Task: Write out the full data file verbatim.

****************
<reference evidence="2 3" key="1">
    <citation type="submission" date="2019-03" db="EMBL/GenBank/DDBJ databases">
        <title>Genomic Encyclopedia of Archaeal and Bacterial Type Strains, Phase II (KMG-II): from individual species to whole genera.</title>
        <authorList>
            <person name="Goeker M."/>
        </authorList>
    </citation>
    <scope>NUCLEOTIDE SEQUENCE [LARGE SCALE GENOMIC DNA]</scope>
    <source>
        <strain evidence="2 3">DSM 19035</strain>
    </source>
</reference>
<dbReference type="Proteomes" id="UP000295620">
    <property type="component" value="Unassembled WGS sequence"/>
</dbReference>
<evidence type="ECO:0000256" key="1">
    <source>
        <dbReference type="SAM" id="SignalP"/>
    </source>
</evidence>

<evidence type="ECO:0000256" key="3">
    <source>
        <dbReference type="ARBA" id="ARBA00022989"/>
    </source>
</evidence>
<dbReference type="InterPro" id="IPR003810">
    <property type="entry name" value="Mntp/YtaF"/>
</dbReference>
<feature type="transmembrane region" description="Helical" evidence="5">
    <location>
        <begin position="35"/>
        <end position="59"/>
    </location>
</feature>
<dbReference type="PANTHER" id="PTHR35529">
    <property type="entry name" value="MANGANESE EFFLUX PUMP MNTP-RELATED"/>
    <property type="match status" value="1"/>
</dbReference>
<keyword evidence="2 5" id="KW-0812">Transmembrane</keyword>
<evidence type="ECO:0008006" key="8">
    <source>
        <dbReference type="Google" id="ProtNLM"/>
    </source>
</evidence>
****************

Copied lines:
<reference evidence="2 3" key="1">
    <citation type="submission" date="2019-03" db="EMBL/GenBank/DDBJ databases">
        <title>Genomic Encyclopedia of Archaeal and Bacterial Type Strains, Phase II (KMG-II): from individual species to whole genera.</title>
        <authorList>
            <person name="Goeker M."/>
        </authorList>
    </citation>
    <scope>NUCLEOTIDE SEQUENCE [LARGE SCALE GENOMIC DNA]</scope>
    <source>
        <strain evidence="2 3">DSM 19035</strain>
    </source>
</reference>
<dbReference type="Proteomes" id="UP000295620">
    <property type="component" value="Unassembled WGS sequence"/>
</dbReference>
<evidence type="ECO:0000256" key="1">
    <source>
        <dbReference type="SAM" id="SignalP"/>
    </source>
</evidence>

<evidence type="ECO:0000256" key="3">
    <source>
        <dbReference type="ARBA" id="ARBA00022989"/>
    </source>
</evidence>
<dbReference type="InterPro" id="IPR003810">
    <property type="entry name" value="Mntp/YtaF"/>
</dbReference>
<feature type="transmembrane region" description="Helical" evidence="5">
    <location>
        <begin position="35"/>
        <end position="59"/>
    </location>
</feature>
<dbReference type="PANTHER" id="PTHR35529">
    <property type="entry name" value="MANGANESE EFFLUX PUMP MNTP-RELATED"/>
    <property type="match status" value="1"/>
</dbReference>
<keyword evidence="2 5" id="KW-0812">Transmembrane</keyword>
<evidence type="ECO:0008006" key="8">
    <source>
        <dbReference type="Google" id="ProtNLM"/>
    </source>
</evidence>